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Fannie Mae Plans Massive Changes to Appraisal Process
by Isaac Peck, Editor
In its March 21, 2019 Appraiser Update, Fannie Mae revealed that it is currently testing a concept called Property Data Collection (PDC), where a property data collector, not necessarily a licensed appraiser, would inspect a home and report back on the condition of the property.
This concept includes “mobile apps that guide a property data collector to generate a robust and accurate set of data elements, photos, and floor plan.” Fannie Mae would then decide if an appraisal is needed, or if it is willing to accept the loan without an appraisal. As part of its exploration of this concept, Fannie Mae is also testing “which elements are most important for measuring collateral risk and who does the best job of collecting accurate data.”
At the ACTS Conference in April, hosted by the National Association of Appraisers and Appraiser eLearning, Lyle Radke, Director of Collateral Policy and Strategy at Fannie Mae, expounded on this, explaining that Fannie Mae is testing appraisers, real estate agents/brokers, insurance inspectors, and home inspectors, among other professionals, to try to determine who collects data most accurately and effectively. In other words, non-appraisers are very likely to be included in the list of “approved providers” who will be allowed to serve as property data collectors.
Under Fannie Mae’s new concept, after a property data collector submits a report on the property’s characteristics and condition, Fannie Mae will decide if it wants to (A) accept the loan without any appraisal whatsoever, (B) require a desktop (hybrid) appraisal that uses the property inspection from the property data collector, or (C) order a full appraisal. Fannie also has a name for its new “hybrid” desktop appraisal, the 1004P. This would be a desktop appraisal that is performed by a licensed appraiser after a property data collector has inspected and reported on the property in question. But even the 1004P will not be required in every instance.
In a direct answer to critics of hybrids that cite USPAP or liability concerns, Fannie writes, “The important thing to keep in mind is that the property data collection happens prior to, and completely independent of, the appraisal assignment. In fact, the property data collection is finished and delivered to Fannie Mae before we determine if an appraisal is required.” Fannie also points out that appraisers rely on many other data sources and professionals in the scope of preparing a report, writing, “As we see it, surveyors, FEMA flood engineers, listing agents, architects, zoning officers, tax assessors, etc., are not disclosed as providing significant appraisal assistance in the scope of work because (1) they work completely independently of the appraiser, and (2) they do not participate in developing the appraiser’s opinion of value. Property data provided to the appraiser works exactly the same way: it is strictly observation, measurement, and fact.”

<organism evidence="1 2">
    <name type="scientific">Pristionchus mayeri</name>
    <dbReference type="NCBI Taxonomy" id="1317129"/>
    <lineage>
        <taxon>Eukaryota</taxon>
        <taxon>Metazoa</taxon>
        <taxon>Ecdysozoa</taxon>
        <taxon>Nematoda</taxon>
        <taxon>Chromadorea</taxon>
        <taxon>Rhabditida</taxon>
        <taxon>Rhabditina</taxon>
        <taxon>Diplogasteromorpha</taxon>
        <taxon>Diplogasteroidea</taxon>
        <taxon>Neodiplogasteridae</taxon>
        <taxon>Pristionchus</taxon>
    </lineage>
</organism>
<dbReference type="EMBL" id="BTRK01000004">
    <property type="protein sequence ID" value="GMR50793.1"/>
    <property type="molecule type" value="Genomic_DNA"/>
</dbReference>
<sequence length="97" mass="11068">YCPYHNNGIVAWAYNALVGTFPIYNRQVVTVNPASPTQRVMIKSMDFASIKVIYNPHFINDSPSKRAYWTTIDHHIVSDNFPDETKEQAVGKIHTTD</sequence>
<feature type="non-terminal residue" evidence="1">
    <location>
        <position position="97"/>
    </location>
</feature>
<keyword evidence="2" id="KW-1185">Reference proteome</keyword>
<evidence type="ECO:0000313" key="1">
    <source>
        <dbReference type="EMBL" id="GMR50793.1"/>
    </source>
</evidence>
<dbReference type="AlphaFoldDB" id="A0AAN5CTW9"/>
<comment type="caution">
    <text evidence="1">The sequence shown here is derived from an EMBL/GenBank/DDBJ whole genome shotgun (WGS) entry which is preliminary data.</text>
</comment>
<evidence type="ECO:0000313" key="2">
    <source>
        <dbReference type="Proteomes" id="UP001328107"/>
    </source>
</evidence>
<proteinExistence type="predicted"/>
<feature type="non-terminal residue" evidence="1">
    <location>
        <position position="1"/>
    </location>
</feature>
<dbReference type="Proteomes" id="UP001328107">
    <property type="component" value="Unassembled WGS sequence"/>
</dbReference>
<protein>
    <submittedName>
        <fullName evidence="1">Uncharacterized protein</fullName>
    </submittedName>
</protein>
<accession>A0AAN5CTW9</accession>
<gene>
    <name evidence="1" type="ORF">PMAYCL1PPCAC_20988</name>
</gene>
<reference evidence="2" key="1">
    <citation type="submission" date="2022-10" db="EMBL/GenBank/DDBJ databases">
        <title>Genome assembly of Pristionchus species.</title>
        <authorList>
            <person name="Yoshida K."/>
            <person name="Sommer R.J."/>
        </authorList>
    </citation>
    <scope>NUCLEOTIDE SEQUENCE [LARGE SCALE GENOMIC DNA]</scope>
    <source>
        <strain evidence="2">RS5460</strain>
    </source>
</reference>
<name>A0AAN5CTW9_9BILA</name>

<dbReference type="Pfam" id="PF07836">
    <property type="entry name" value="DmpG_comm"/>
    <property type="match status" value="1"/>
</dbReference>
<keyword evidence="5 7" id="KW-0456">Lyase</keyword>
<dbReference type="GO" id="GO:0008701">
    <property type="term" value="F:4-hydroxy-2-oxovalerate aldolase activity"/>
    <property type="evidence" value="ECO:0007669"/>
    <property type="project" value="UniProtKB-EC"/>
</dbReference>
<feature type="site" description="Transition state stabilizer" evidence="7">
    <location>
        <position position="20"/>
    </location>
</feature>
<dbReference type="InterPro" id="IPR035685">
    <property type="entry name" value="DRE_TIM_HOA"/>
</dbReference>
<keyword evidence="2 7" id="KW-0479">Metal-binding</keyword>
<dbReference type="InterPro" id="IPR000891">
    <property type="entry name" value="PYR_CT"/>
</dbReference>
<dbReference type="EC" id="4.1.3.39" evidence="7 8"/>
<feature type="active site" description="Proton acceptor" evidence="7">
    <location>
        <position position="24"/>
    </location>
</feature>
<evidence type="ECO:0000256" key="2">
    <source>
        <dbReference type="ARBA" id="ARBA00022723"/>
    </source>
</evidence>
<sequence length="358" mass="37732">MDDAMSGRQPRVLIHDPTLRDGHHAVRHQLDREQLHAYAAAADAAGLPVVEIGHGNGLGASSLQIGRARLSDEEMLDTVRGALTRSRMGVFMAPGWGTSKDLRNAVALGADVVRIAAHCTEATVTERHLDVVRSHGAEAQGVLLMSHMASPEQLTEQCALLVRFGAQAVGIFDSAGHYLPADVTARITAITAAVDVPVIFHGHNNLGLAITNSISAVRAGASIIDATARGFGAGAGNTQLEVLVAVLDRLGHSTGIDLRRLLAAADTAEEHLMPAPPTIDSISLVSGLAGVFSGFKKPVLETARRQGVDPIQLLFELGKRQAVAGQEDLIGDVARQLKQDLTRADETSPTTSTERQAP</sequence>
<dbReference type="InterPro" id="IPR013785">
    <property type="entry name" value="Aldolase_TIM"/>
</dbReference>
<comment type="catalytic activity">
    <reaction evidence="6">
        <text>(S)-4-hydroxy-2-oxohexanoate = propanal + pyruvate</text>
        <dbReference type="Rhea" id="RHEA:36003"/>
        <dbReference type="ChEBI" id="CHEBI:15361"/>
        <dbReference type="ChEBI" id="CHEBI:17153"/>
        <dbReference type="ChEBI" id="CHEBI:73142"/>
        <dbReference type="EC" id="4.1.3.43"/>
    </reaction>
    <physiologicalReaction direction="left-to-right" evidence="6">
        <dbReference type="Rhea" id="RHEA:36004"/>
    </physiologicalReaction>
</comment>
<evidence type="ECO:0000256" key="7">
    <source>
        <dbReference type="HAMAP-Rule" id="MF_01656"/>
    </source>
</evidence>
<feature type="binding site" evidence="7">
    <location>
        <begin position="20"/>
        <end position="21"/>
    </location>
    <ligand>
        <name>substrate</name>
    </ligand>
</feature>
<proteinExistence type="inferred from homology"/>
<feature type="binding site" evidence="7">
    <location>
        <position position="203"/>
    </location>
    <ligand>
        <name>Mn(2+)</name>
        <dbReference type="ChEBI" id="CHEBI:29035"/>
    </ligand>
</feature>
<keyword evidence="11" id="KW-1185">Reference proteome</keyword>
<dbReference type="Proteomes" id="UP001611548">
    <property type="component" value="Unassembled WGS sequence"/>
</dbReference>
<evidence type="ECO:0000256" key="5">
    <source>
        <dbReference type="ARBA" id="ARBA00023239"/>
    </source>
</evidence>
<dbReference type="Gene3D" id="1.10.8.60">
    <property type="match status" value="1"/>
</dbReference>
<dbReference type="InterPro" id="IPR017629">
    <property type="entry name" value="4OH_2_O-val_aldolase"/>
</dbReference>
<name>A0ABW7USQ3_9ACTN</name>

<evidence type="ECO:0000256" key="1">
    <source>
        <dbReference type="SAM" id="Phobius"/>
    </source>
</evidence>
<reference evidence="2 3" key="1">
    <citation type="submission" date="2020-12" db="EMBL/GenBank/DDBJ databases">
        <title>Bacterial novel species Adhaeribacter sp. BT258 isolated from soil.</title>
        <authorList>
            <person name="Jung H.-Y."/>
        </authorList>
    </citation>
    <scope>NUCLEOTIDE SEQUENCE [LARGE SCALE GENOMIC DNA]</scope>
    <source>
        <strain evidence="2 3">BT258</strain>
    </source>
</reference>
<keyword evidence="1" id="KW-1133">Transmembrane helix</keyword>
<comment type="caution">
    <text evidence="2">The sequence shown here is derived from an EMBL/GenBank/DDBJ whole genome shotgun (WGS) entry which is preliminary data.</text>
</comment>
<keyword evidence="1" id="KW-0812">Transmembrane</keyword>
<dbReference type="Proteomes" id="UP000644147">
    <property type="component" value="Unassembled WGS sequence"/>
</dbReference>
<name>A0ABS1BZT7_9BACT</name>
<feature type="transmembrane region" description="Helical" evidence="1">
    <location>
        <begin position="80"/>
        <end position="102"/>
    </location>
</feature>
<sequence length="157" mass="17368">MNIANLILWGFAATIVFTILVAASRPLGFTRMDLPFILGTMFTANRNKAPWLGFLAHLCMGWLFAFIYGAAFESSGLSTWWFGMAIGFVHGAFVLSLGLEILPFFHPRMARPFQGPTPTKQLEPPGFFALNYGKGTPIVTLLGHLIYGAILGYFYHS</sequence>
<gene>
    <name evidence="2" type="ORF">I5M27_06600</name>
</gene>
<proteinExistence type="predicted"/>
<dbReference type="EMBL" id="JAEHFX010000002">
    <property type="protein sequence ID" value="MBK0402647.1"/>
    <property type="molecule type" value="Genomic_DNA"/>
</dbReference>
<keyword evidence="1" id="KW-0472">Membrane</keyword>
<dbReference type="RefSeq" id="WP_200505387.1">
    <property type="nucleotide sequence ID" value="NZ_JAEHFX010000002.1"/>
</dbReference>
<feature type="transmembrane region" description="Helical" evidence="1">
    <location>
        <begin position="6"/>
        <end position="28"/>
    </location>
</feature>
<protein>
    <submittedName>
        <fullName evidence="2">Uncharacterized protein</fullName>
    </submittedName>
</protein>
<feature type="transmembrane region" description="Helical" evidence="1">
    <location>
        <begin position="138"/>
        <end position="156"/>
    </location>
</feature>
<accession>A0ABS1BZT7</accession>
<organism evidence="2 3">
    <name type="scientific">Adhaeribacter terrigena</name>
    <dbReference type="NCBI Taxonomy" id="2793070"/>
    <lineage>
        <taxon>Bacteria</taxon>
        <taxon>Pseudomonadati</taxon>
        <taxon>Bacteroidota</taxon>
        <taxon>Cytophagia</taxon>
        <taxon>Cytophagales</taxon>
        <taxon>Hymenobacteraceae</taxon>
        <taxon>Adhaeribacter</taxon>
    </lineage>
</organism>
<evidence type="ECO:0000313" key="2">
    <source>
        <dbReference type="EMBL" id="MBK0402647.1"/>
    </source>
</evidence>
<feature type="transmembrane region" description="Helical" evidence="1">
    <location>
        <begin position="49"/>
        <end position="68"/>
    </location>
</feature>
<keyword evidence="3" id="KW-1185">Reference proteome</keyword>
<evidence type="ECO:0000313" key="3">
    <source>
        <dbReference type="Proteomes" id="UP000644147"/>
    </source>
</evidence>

From Fannie Mae’s latest update, as well as Radke’s presentation at the ACTS conference, it is clear that Fannie is planning to adopt a model where four different approaches are available with a given property and loan. Depending on the property’s characteristics and the perceived risk, Fannie will offer the lender (and the borrower) one of four options, including (1) a full appraisal waiver, (2) a property data collection, (3) a property data collection + a desktop appraisal, or (4) a full appraisal.
The decision tree looks like this: if the property does not qualify for an appraisal waiver, Fannie might start by requiring a property data collection. Once the property data collection is complete, Fannie will then decide whether it needs to order a full appraisal or a 1004P (a hybrid appraisal that involves the appraiser), or if it will accept the loan based only on the property inspection and without a desktop appraisal.
Fannie’s risk models might mandate a hybrid or full appraisal from the start, if a particular property warrants it, but the process suggests that the work appraisers have done traditionally when preparing appraisals will be broken up into parts, with analysis being perhaps appraiser’s last stand. This is a developing story; please visit WorkingRE.com for the latest appraiser news and information.
About the Author
Isaac Peck is the Editor of Working RE magazine and the Vice President of Marketing and Operations at OREP.org, a leading provider of E&O insurance for appraisers, inspectors and other real estate professionals in 50 states. He received his master’s degree in accounting at San Diego State University. He can be contacted at firstname.lastname@example.org or (888) 347-5273.
Richard Hagar, SRA, is an educator, author and owner of a busy appraisal office in the state of Washington. Hagar now offers his legendary adjustments course for CE credit in over
40 states through OREPEducation.org. The new 7-hour online CE course Identifying and Correcting Persistent Appraisal Failures shows appraisers how to avoid CU’s red flags, minimize callbacks, save time, and earn more! Learn how to improve the quality of your reports and build defensible reports! OREP insureds save on this approved coursework. Sign up today at
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